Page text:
New tax law: limited relief provided by recent tax law change.
Taxes generally must be assessed within three years after a return is filed. Returns filed before their clue date are deemed filed on that date.
IRC See. 6501(c)(8) provided an exception to this general three-year limitations period due to failures to provide information on cross-border transactions or foreign assets. Under this exception, as amended by the 2010 Hiring Incentives to Restore Employment Act (P.L. 111-147), the limitations period for tax assessments did not expire any earlier than three years after the required information regarding certain cross-border transactions or foreign assets was furnished to (he IRS by the person required to file the return. (See California CPA, August 2010, Page 14.)
The following information reporting is required:
IRS Form 926: For U.S. transfers of property to foreign corporations (IRC Sec. 6038B).
IRS Form 3520: For transactions with foreign trusts and receipt of certain foreign gifts (IRC Sec. 6048).
IRS Form 3520-A: For foreign trusts with U.S. owners (IRC Sec. 6048).
IRS Form 5471: For U.S. persons regarding certain foreign corporations (IRC Sees. 6038 and 6046).
IRS Form 5472: For 25 percent foreign-owned U.S. corporations or foreign corporations engaged in a U.S. business (IRC Sec. 6038A).
IRS Form 8621: For shareholders of passive foreign investment companies or qualified electing funds [IRC Sec. 1295(b)].
IRS Form 8858: For US. persons with foreign disregarded entities (IRC Sec. 6038).
IRS Form 8865: For U.S. persons with certain foreign partnerships (IRC Sees. 6038 and 6046A).
IRS form not yet issued: To disclose interest in "specified financial assets" (Recent IRC Sec. 6038D).
Generally, this information reporting is due with the taxpayer's return. Thus, the special three-year limitations period commences when a timely and complete return, including all information reporting is filed. Without the inclusion of the information reporting with the income tax return, the limitations period does not commence until the information reports are subsequently filed with the IRS, even though the return was already filed.
The taxes that could be assessed during this suspended/extended limitations period were not limited to taxes attributable to the adjustments to items related to the information required to be reported.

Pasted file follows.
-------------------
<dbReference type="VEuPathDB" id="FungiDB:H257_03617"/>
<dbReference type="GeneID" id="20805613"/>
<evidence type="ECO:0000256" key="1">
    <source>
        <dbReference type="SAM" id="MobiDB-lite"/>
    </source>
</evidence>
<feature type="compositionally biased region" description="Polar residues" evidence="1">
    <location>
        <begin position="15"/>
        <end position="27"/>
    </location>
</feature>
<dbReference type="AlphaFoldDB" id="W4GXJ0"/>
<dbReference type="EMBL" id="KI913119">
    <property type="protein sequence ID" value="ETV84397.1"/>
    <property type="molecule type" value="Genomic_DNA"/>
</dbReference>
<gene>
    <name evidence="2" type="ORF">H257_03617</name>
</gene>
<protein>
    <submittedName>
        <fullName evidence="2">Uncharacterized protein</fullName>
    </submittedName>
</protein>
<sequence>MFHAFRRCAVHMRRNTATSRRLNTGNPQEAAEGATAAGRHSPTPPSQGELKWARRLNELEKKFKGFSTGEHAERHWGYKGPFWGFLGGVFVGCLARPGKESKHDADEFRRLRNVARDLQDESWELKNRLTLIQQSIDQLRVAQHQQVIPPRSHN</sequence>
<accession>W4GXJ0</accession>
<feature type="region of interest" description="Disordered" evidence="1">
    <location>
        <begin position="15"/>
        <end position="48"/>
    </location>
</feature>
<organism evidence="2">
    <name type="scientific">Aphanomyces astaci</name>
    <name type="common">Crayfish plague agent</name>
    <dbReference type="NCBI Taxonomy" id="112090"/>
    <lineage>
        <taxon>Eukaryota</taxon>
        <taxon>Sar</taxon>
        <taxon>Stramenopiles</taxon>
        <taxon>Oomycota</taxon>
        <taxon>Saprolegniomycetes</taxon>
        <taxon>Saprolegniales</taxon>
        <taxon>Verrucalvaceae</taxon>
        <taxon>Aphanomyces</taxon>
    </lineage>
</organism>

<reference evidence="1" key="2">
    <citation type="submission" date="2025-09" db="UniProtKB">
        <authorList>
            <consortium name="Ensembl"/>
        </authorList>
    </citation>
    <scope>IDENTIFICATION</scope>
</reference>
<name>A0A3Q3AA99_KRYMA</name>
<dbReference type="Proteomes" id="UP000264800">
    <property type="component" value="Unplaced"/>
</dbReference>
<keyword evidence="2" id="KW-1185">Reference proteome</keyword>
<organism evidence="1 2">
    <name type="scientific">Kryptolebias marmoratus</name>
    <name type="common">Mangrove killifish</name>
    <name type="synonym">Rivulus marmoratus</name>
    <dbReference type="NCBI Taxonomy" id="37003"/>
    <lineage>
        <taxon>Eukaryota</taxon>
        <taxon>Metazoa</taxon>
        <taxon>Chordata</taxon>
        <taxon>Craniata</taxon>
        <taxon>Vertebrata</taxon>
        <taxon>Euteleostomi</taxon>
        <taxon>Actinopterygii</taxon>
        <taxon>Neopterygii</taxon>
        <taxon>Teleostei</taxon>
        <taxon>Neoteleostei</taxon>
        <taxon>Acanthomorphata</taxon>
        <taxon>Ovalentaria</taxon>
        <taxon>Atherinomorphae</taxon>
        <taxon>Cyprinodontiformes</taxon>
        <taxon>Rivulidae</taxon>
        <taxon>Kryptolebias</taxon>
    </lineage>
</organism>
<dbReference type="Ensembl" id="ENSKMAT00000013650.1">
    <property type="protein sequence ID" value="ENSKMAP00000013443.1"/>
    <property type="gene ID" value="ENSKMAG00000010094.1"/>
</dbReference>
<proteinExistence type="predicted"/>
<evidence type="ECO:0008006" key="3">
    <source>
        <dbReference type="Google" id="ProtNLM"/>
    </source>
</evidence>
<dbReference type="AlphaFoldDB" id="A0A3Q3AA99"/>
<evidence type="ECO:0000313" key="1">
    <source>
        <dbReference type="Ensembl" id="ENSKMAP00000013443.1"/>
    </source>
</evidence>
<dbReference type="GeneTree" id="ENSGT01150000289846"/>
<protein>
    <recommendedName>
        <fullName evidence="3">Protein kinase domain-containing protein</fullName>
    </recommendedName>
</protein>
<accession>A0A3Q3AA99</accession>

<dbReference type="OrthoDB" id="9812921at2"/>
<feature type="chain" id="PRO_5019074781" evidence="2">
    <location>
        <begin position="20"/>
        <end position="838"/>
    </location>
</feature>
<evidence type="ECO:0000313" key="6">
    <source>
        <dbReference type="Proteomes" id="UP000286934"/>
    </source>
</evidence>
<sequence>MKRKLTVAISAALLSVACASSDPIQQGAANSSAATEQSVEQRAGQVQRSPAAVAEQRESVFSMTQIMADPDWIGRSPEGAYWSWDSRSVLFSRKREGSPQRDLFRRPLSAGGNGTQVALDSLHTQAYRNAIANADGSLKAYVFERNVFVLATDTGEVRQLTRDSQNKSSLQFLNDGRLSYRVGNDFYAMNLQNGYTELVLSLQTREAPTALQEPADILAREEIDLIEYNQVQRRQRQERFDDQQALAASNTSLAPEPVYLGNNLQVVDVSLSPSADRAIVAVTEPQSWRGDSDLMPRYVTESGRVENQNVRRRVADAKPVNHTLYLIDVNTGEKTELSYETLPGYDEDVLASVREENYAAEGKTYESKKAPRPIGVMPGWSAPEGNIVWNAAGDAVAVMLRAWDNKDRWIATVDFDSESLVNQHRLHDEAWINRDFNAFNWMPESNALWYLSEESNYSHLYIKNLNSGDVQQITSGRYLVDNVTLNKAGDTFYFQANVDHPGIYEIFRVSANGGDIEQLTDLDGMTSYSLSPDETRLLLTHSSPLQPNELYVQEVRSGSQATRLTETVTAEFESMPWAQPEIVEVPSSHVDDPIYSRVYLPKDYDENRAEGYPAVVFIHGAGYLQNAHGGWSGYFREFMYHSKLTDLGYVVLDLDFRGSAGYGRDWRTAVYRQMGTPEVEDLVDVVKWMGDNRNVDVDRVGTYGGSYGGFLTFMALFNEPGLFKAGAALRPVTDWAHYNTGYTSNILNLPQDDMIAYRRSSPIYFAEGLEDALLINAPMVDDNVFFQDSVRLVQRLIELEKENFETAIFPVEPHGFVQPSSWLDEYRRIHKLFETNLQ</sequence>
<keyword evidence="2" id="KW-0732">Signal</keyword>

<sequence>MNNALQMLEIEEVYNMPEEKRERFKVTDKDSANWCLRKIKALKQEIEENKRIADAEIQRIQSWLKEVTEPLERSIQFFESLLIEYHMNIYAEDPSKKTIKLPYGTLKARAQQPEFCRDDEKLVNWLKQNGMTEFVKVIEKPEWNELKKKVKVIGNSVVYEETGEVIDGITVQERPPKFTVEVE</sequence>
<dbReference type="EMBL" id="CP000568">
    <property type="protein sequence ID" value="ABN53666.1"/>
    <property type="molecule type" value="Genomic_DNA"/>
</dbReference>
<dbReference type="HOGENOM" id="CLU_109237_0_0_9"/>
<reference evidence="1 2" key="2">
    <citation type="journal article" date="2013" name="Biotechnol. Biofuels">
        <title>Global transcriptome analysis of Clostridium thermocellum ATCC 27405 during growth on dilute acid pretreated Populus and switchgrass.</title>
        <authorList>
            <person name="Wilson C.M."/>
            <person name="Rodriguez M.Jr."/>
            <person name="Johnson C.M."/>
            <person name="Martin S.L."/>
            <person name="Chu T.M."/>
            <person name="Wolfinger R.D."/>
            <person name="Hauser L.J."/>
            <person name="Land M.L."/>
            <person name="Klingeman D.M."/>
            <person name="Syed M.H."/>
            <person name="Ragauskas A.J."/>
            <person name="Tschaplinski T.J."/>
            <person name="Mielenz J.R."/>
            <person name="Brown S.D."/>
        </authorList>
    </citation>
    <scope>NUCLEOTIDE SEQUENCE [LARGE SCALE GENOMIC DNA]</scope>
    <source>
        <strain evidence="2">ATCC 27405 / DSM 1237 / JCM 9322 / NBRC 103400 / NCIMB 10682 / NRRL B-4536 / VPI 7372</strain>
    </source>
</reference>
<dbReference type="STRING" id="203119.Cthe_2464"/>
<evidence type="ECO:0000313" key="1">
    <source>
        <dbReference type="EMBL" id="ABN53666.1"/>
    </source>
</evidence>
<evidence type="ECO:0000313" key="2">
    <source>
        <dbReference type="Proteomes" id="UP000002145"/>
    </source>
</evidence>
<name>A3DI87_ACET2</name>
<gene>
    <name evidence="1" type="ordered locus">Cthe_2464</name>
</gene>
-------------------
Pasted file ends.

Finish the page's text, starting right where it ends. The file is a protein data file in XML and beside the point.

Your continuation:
The Act modifies the scope of See. 6501(c)(8) if a failure to file information on cross-border transactions or foreign assets is shown to be due to reasonable cause and not to willful neglect.
In the absence of reasonable cause or the presence of willful neglect, the suspension of the general three-year limitations period and the subsequent special three-year period that begins after the required information is ultimately supplied applies to all issues with respect to the income tax return.
If a taxpayer establishes reasonable cause, the general three-year limitations period is suspended only for the item or items related to the failure to disclose.
To prove reasonable cause, it is anticipated that the taxpayer must establish that the failure was objectively reasonable i.e., the existence of adequate measures to ensure compliance with rules and regulations--and in good faith.
For example, the general limitations period for assessing taxes for a return filed March 15, 2011, ordinarily will expire March 15, 2014. To assess tax on any issue in the return thereafter, the IRS must establish that an exception applies.
If the taxpayer fails to attach to that return one of the multiple required information returns, the limitations period does not begin to run unless and until that missing information return is filed. If this return is filed Jan. 2, 2013, the limitations period for the entire return begins, and elapses not earlier than three years later, Jan. 2, 2016.
All items will be subject to adjustment during that time, unless the taxpayer can prove that reasonable cause existed for the failure to file the required information return.
If the taxpayer establishes this reasonable cause, the only tax adjustments permitted after March 15, 2014, will be related to the failure to file the required information return. For this purpose, related items include:
1. Adjustments made to the tax consequences claimed on the income tax return concerning the transaction that was the subject of the information return:
2. Adjustments to any item to the extent the item is affected by this transaction even if it is otherwise unrelated to the transaction; and
3. Interest and penalties that are related to the transaction or the adjustments made to the tax consequences.
This change applies to returns filed after March 18, 2010, and for other returns for which the Sec. 6501 assessment period had not yet expired as of that date.
Stuart R. Josephs, CPA has a San Diego-based Tax Assistance Practice that specializes in assisting practitioners in resolving their clients' tax questions and problems. Josephs, chair of the Federal Subcommittee of CalCPAs Committee on Taxation, can be reached at (619) 469-6999 or email@example.com.
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|Author:||Josephs, Stuart R.|
|Date:||Oct 1, 2010|
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